The triumphs, challenges and failures of young North Island brown kiwi (Apteryx mantelli) : a study of behaviour, growth, dispersal and mortality : a thesis in partial fulfilment of the requirements for the degree of Master of Science in Zoology at Massey University, Palmerston North, New Zealand

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North Island brown kiwi (NIBK, Apteryx mantelli), an endemic New Zealand species, are estimated to have declined by 90% from pre-human colonisation numbers. Currently, at least 60% of mortality is attributed to introduced mammalian predators, namely stoats (Mustela erminea) preying on chicks. Therefore, conservation effort focuses on predator trapping/killing, and hatching and rearing NIBK chicks in captivity and releasing them back into the wild. These efforts are resulting in increased recruitment of chicks into populations. However, little is known about the biology and behaviour of NIBK chicks in the wild and how this may affect management of these populations. Consequently, the aim of this study was to examine the ecology of young wild NIBK in a natural high density population with reduced predator diversity on Ponui Island. More specifically, the goal was to determine their growth rates, behaviour around the natal nest, dispersal and mortality, and how these factors may be influenced by environmental variables. During the 2010 - 2011 and 2011 - 2012 breeding seasons 29 young NIBK were observed from hatching until mortality or the end of 2012. Remote video cameras were set up outside nests to record behaviour. Juveniles were located daily as often as possible and location, habitat type, roost type and visibility were recorded. Growth measurements of weight, bill and tarsus lengths were taken monthly in the first season and weekly in the second. Invertebrate abundance and availability were also measured using pitfall traps and soil penetrability. Lastly, young NIBK found dead were preserved in formalin and sent for autopsy to accurately determine the cause of death. NIBK on Ponui Island were found to grow slower Kg = 0.0052 than a NIBK population measured previously at Lake Waikaremoana (Kg = 0.006) and 296 other bird species measured to date using the Gompertz growth curve. Females grew faster than males for the first 90 days after hatching. Sample size was too small to do further comparisons after this age. The rate of growth for body mass increased with age whereas the rate of growth for bill length and tarsus length decreased with increasing age, until at least 90 days of age. On a monthly scale, with increasing temperature food abundance significantly increased and soil penetrability declined; on a weekly scale temperature significantly affected growth rates with NIBK growing fastest between 19 - 22°C. I hypothesised that this was because with increasing temperature, food abundance increased, until a point where the soil became too hard for NIBK to probe for food resulting in the optimum growth rate between 19 - 22°C. In 161 nights of nest observation I observed seven interactions between a chick and the adults at the nest. These observations are interesting because NIBK were not previously known to interact with their young outside the nest. The behaviours are ambiguous and therefore I was unable to be sure of the context. Juveniles changed roost location most days and the movements between roost sites of individuals were highly variable. Daily dispersal distance was significantly affected by temperature and season, juveniles moved further in the warmer seasons and there was a positive relationship between dispersal distance and temperatures. Lastly, the mortality rate of NIBK in this population was high at 87.5% with most young NIBK dying from natural causes such as starvation and disease before 90 days of age. Cat predation was found to be higher at 30% relative to mainland populations where cat predation contributes to 5 - 9% of mortalities. This study highlights that population density, temperature, food availability and causes of mortality other than predation are important factors to consider when researching, conserving and translocating NIBK.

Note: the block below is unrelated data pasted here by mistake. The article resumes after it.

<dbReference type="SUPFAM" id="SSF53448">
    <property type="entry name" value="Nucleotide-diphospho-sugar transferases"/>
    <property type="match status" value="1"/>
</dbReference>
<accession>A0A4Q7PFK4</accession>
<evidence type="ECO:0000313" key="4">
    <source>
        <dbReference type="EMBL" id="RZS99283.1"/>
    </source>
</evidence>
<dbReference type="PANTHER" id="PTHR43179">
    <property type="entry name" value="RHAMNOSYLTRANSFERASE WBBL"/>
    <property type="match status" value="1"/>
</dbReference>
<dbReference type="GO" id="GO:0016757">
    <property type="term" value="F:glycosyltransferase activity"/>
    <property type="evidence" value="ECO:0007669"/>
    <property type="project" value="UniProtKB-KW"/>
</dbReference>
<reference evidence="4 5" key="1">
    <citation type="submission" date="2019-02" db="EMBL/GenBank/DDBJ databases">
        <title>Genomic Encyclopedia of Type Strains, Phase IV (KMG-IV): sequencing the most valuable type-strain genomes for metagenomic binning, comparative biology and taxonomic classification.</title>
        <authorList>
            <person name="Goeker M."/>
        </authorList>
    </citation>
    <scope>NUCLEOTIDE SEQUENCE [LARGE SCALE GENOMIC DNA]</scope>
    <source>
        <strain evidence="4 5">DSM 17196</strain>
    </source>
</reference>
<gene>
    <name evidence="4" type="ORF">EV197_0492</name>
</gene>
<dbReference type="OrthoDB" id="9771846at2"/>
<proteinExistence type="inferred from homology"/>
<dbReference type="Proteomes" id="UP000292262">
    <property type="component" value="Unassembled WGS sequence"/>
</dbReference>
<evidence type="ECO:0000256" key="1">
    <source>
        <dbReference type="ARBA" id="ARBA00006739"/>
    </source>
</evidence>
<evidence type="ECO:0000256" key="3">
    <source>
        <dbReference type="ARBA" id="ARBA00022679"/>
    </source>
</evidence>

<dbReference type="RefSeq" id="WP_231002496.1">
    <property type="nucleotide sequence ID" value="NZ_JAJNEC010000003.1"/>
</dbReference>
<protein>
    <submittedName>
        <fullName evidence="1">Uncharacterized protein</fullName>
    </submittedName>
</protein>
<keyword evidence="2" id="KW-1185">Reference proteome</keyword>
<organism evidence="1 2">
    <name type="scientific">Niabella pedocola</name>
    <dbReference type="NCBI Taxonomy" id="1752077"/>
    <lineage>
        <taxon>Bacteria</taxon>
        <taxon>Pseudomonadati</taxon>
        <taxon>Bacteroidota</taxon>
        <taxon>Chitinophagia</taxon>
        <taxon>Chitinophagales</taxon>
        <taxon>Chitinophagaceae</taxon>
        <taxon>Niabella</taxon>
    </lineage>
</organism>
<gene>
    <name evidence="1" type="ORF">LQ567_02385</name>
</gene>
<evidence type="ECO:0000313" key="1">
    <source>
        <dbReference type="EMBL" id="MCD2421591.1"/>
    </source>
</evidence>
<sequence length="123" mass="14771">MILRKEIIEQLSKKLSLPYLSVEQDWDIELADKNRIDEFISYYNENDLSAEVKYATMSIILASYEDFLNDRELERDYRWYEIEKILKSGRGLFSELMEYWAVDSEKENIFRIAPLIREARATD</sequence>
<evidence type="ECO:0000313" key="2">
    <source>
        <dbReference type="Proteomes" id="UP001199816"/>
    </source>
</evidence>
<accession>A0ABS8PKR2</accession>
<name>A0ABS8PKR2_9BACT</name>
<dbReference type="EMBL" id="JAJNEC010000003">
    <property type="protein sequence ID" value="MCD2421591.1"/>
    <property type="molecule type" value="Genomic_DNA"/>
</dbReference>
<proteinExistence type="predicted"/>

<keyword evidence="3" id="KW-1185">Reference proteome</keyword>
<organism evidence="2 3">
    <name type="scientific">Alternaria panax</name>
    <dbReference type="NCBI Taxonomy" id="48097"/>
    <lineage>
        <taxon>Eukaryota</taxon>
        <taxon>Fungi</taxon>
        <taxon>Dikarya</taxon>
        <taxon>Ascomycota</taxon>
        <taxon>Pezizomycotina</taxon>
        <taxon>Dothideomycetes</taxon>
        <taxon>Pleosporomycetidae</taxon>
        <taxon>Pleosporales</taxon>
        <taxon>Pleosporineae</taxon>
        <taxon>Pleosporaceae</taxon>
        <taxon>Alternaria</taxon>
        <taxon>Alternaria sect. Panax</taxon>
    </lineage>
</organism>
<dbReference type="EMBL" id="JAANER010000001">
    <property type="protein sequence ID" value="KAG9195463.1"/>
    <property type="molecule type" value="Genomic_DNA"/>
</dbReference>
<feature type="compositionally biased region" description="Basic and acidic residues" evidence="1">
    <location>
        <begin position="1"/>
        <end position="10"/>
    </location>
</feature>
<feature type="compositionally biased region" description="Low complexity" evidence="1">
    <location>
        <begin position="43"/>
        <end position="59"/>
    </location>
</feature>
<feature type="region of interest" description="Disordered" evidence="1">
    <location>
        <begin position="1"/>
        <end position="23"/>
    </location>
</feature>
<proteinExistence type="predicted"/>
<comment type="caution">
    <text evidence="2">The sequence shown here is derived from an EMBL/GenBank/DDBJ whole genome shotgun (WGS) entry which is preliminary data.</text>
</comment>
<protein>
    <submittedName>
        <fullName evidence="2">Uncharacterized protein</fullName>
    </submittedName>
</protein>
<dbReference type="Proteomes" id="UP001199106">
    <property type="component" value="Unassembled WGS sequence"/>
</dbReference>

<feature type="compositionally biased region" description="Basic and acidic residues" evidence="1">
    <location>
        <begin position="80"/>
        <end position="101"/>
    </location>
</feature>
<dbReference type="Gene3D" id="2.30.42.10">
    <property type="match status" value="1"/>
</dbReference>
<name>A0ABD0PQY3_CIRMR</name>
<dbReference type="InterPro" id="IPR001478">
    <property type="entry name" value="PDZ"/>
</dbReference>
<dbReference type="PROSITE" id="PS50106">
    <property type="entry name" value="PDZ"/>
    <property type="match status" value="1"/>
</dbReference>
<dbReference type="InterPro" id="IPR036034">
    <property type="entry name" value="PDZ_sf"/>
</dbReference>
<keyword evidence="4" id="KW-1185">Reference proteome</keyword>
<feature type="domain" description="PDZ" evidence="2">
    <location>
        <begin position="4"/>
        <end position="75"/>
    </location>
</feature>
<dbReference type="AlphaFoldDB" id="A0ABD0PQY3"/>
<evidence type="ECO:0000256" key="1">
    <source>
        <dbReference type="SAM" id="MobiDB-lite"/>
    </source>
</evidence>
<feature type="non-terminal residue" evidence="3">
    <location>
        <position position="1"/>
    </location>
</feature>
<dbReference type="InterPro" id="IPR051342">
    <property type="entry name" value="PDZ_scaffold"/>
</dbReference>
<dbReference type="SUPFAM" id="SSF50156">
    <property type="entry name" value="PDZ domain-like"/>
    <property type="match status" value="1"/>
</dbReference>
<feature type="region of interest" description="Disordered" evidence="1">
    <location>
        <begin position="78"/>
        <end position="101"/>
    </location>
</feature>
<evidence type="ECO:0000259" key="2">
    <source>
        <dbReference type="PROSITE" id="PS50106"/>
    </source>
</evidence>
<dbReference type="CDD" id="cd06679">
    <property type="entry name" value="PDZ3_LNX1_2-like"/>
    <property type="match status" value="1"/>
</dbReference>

North Island brown kiwi, Kiwi, Brown kiwi, Apteryx mantelli, Kiwi behaviour, Kiwi growth, Kiwi mortality